Three-year-old was almost strangled to death after trying to make a necklace with blind cord.
A mother from Utah has taken to Facebook to issue a warning to other parents after her three year old almost died in a terrifying incident involving a blind cord.
Arika Hernandez's son was in his room when he climbed to the top of his bunk bed and wrapped a blind cord around his neck.
The little boy had reached out for it, because he wanted to make a necklace, but the horrifying mistake led to him almost being strangled to death.
Hernandez has spoken out about the incident, in the hope that she can prevent other parents from going through the same ordeal.
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The mother posted five photos on Facebook, with four clearly showing the awful marks left on her little boy's neck, and one picture showing what the blind cord itself looks like.
In the post, Arika carefully detailed the terrifying sequence of events:
'Our sweet 3 year old boy is a survivor. On January 7th our son climbed up to the top bunk bed and wrapped the blind cords around his neck.'
'He then began to walk down the latter as the cords tightened he panicked and tried to yell for mom and dad but nothing came out.'
She continued: 'He scratched the cords to loosen them but all he could grab was skin. At the last attempt to get free he jumped to come get us and that very jump saved his life! The cord snapped and freed him!'
The mother warned other parents: 'NO CORDED BLINDS ARE SAFE!', and listed one particular measure that parents can take to prevent such an accident happening in their own homes:
'They now sell cordless blinds and they are worth every penny.'
Arika also mentioned that the cords will remain a hazard to parents with young children, even if they are cut short: 'The cords can not be cut short to make them safer... there are still inner cords and if the cord is pulled so the blinds go all the way up, that pull cord will then be long enough to make a loop & strangle a child.'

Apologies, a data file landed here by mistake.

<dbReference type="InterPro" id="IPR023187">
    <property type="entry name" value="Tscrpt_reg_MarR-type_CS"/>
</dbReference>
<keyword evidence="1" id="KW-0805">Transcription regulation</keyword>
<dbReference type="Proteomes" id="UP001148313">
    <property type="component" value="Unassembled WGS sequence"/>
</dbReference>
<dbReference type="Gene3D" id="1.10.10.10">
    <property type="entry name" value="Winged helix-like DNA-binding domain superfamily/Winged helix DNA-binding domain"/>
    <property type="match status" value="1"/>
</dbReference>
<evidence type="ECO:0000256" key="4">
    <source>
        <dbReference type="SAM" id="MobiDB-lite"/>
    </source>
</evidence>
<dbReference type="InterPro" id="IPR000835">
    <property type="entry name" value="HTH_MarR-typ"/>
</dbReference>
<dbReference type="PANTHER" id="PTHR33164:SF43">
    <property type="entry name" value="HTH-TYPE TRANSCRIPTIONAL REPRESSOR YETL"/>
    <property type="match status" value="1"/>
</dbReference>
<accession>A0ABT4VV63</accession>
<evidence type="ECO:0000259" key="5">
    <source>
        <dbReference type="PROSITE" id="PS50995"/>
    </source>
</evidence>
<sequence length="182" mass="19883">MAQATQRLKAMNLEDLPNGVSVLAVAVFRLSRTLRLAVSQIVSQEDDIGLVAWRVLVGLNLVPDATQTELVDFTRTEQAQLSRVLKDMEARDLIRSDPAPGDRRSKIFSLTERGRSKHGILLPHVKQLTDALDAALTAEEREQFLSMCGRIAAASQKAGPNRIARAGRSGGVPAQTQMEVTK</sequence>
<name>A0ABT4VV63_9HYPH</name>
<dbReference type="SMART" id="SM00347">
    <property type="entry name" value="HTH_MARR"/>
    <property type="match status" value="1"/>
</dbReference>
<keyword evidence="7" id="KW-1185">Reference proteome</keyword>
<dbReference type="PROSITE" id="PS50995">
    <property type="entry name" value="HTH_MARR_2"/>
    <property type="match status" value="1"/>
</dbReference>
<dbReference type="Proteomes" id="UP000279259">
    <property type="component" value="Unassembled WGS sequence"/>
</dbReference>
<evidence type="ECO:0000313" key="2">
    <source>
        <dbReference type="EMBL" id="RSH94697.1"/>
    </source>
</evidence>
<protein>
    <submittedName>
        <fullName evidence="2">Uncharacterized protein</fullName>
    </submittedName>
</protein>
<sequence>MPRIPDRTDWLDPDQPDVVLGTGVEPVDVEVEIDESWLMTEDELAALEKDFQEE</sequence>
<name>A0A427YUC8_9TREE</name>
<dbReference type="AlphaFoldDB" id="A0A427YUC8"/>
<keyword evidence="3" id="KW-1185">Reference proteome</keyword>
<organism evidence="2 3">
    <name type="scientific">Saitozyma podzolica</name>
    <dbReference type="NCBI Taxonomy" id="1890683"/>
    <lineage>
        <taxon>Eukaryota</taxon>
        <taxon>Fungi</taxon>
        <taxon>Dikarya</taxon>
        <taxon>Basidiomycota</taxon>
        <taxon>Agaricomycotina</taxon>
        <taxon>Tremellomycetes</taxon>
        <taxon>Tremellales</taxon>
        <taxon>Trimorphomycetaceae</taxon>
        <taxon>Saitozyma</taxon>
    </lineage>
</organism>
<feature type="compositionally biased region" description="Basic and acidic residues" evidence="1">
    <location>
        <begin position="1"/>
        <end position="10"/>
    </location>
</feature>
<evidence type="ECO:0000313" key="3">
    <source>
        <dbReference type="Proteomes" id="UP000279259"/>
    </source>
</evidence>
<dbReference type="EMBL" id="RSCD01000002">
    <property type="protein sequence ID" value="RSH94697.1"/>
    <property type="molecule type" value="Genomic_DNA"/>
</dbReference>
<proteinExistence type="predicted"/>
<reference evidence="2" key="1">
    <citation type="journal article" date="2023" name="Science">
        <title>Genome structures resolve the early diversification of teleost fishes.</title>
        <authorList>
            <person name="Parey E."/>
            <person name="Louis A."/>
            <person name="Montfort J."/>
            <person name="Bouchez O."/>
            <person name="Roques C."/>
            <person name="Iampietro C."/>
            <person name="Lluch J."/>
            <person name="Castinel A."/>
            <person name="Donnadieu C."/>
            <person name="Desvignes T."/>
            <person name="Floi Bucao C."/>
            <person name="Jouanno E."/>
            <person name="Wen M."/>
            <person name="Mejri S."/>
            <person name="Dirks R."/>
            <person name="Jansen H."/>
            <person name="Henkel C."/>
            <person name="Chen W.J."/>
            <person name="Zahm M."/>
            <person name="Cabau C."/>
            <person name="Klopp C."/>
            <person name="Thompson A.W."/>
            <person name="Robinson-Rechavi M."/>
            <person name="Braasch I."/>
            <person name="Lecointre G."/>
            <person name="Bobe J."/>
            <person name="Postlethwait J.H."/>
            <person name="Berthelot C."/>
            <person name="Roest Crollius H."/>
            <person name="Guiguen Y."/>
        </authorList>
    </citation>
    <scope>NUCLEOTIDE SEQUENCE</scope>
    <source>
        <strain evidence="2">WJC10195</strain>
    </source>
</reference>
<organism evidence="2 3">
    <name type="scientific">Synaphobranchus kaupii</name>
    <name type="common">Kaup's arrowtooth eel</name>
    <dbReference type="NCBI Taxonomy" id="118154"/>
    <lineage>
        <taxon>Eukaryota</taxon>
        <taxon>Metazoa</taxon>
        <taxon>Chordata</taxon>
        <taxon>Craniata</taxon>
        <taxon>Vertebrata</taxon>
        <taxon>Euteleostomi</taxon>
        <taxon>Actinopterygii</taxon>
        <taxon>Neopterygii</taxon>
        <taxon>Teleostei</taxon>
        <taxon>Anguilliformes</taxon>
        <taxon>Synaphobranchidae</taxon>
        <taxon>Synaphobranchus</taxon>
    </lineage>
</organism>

The mum additionally considered families who had tragically lost loved ones following similar accidents, writing:
'My heart goes out the families that have lost their loved ones this way I am so sorry for that heart ache and can’t imagine the pain you have gone through.'
Arika then pleaded with fellow parents to share her post to spread her warning far and wide: 'Please help me save the next kid and share this message.'
The post received hundreds of comments from mothers wishing Arika's little boy well and thanking her for sharing the post, with one user writing:
'Looks like it hurts, poor guy but he will heal. Great public service to share. You probably did save a life somewhere in the future'
Arika concluded her post by leaving this message for all families: 'hug the people that mean the most to you. Be grateful you have another beautiful day with them.'
Niamh McCollum is a freelance lifestyle writer who has written for Future titles GoodTo and Marie Claire UK, plus the Irish Independent. The Dublin-based journalist specialises in stories
affecting families - from health updates, to the freshest parenting debates and celebrity announcements.
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